Rory McEwen - a passion for contemporary botanical art and folk music
Alongside his work as a botanical artist, Rory McEwen was a leading light in the post-war folk song revival. Find out more about the life of this visionary contemporary artist and folk musician. The book Rory McEwen Colours Of Reality is available to buy now and the associated exhibition runs from 11 May to 22 September 2013, in the Shirley Sherwood Gallery at Kew Gardens.
Buy the book - 'Rory McEwen The Colours of Reality'
Painting from an early age
Having begun to paint flowers at the age of eight, Rory McEwen developed a talent for representing his subject matter with scientific precision and artistic flair, despite having no formal art school training. From 1964 he devoted himself exclusively to visual art.
In his paintings he forged his own personal interpretation of 20th century modernism, taking individual flowers and vegetables as subject matter, while also experimenting with sculptures in glass, metal and perspex, and abstracts in oil. Over the course of his career, McEwen developed a distinctive style, painting on vellum and using large empty backgrounds on which his ‘plant portraits’ seem to float. Without shadows and executed in exact, minutely accurate detail, he recorded the imperfect and the unique, as well as the flawless.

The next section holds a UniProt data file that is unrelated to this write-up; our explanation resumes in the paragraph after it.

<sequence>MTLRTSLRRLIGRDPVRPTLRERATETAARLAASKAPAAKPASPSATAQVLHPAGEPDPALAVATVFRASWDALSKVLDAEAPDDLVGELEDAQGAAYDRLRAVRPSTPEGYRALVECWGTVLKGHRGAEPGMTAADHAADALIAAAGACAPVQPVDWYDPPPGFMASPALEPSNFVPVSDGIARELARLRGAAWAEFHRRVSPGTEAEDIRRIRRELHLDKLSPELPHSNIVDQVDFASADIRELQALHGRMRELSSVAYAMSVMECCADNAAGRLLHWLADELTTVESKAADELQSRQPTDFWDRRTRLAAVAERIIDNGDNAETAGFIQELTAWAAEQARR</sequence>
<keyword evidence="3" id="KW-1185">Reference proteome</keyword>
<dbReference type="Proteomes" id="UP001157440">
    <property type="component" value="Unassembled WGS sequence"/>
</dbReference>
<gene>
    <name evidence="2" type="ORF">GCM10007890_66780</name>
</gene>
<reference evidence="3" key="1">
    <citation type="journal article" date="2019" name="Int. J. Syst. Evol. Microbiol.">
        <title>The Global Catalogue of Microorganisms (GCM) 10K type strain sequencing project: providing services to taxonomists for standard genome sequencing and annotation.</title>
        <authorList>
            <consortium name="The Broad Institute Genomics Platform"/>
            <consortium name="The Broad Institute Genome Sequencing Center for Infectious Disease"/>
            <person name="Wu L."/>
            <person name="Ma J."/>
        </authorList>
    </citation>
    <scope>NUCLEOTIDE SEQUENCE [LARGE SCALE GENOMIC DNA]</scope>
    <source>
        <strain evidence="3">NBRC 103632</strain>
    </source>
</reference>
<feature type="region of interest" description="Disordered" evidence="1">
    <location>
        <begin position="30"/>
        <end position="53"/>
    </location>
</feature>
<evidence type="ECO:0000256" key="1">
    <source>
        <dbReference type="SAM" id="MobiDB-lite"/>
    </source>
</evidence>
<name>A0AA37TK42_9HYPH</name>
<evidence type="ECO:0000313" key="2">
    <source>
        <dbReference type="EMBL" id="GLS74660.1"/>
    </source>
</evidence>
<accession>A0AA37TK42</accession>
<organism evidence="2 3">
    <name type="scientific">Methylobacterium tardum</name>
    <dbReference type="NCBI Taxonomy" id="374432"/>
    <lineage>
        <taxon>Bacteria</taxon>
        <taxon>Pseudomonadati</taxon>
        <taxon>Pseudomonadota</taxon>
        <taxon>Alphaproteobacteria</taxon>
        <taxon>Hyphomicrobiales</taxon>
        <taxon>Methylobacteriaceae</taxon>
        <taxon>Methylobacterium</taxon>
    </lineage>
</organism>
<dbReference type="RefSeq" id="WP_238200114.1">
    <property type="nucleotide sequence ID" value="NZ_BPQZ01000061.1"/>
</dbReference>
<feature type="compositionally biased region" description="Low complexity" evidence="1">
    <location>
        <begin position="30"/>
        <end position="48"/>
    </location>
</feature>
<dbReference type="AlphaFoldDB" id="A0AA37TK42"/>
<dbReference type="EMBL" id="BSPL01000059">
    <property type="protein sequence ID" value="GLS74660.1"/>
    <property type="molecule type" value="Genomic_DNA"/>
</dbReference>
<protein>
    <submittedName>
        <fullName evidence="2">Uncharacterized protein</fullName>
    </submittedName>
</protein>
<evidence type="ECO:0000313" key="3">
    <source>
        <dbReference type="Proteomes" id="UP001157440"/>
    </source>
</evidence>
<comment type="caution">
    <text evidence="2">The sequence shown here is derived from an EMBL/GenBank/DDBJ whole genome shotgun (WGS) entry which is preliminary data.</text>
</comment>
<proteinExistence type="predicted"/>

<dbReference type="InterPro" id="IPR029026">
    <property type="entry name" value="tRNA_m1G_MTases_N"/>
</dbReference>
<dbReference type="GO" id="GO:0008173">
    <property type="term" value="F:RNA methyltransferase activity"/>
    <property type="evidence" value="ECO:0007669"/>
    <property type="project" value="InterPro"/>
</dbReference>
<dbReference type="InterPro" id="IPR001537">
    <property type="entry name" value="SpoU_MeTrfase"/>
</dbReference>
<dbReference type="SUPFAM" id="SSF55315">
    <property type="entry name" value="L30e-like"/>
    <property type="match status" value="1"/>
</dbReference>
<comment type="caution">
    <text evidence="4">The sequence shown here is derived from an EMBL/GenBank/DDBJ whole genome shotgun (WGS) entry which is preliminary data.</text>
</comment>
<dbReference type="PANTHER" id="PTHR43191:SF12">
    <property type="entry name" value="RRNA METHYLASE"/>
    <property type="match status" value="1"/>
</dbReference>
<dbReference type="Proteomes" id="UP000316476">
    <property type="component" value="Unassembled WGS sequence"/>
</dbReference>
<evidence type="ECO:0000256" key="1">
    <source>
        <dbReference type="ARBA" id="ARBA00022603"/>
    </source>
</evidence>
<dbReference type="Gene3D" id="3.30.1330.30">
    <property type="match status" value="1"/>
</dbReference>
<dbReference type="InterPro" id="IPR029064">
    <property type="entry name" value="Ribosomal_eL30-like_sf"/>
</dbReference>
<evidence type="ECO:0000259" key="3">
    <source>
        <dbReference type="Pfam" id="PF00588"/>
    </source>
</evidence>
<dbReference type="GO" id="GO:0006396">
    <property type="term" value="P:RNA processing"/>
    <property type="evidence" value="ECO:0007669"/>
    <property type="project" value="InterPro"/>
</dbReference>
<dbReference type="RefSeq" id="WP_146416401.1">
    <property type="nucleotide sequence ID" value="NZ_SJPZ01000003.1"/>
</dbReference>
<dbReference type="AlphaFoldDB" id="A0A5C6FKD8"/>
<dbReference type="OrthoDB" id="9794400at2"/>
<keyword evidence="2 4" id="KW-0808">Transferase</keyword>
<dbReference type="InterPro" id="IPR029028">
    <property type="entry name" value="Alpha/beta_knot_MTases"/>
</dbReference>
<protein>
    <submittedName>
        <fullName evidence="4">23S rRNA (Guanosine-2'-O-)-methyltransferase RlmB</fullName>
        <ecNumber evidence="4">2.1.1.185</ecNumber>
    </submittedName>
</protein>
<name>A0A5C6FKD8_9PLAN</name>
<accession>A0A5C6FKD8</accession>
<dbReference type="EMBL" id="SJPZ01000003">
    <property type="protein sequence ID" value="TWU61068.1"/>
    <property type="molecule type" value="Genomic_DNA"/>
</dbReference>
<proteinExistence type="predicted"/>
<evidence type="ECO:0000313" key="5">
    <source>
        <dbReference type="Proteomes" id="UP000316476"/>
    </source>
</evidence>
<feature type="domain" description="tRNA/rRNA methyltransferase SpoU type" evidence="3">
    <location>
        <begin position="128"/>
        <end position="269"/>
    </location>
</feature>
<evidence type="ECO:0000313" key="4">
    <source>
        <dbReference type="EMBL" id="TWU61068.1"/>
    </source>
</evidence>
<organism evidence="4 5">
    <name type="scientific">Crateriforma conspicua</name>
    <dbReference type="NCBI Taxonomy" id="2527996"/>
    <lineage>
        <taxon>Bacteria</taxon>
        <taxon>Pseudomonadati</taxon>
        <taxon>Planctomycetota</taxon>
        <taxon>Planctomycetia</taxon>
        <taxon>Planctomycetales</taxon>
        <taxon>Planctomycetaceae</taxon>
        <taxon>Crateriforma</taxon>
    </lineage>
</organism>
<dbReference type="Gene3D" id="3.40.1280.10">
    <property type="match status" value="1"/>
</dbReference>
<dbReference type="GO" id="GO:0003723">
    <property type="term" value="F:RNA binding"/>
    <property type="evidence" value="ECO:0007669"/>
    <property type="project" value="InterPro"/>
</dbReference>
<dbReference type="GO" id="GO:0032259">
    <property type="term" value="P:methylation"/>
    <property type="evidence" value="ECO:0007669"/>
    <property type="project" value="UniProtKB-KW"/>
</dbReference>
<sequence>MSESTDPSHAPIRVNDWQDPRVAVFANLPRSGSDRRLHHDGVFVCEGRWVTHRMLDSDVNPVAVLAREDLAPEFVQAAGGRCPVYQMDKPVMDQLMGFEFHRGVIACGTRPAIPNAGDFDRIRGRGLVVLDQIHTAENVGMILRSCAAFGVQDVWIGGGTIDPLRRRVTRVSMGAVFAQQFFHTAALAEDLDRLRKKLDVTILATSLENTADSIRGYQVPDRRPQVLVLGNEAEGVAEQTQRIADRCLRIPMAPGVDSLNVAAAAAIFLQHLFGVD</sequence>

A true contemporary artist
Rory McEwen’s interest in contemporary thinking was reflected in his artistic and musical friendships, which both influenced and were influencing. Among his closest artist friends were the Americans Jim Dine, Robert Graham, Brice Marden, Cy Twombley and David Novros. Among close poet friends were the Portuguese Alberto de Lacerda, the Americans Kenneth Koch and Ron Padget, and Scotsman Alastair Reid. In his musical circle he became particular friends of Ramblin' Jack Eliot (Bob Dylan's musical father), and the Rev. Gary Davis.
Van Morrison and the folk singer Martin Carthy cite McEwen as an influence, with Carthy recalling that “you saw the world when you went to Tregunter Road [the McEwen home]. Bob Dylan, George Melly, Princess Margaret, The Beatles...”
Road trips and folk songs
In 1956 McEwen toured the USA with his brother, Alex, and their acoustic guitars, becoming one of the first British acts to appear on the Ed Sullivan TV show. On his return to the UK, McEwen earned national fame as a resident singer on the Tonight programme followed, in the 1960s, by the role of host of the late-night folk and blues programme, Hullabaloo, a precursor to Later…with Jools Holland. Inspired by the iconic American folk and blues musician, Leadbelly, McEwen was arguably the first person to play 12-string acoustic guitar on television in Britain. His guitar will be on show at the exhibition.
Tickets for the Gardens, including the Rory McEwen exhibition
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